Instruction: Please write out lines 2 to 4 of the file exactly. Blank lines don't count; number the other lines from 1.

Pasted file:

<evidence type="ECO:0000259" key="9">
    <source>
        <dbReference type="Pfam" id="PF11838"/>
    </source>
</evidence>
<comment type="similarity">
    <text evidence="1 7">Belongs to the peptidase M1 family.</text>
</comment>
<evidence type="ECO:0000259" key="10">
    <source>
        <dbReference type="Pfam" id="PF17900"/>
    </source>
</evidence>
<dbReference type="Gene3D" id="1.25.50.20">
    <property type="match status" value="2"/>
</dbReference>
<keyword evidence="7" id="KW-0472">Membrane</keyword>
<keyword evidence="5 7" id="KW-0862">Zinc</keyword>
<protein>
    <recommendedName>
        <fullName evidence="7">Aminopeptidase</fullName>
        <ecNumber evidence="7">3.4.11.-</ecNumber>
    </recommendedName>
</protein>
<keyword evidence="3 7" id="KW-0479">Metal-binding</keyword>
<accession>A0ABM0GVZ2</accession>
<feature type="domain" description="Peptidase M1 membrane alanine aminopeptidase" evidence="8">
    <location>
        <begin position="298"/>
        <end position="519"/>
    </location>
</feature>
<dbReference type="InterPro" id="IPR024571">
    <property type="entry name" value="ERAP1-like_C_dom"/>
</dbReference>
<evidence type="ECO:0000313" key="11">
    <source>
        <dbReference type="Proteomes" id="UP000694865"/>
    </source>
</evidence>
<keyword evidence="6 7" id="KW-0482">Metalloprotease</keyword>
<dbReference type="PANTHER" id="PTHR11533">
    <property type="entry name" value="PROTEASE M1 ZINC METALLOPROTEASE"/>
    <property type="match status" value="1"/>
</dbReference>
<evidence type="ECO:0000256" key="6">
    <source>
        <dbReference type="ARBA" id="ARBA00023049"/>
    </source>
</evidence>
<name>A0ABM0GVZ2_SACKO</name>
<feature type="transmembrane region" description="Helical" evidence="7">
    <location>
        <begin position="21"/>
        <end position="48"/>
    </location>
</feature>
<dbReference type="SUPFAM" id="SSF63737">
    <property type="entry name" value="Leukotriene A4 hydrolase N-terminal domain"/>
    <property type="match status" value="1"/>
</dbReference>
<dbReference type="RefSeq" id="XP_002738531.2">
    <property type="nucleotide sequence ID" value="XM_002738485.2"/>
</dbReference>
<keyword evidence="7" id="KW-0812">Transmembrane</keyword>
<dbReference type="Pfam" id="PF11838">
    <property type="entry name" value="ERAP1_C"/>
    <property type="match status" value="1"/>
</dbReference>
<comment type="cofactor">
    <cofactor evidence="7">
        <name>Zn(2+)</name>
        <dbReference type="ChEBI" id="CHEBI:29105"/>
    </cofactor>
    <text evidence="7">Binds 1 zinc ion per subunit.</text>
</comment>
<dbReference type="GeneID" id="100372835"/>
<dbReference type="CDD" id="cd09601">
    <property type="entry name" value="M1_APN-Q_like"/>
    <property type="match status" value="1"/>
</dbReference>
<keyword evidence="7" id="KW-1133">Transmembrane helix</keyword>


    <source>
        <dbReference type="Pfam" id="PF11838"/>
    </source>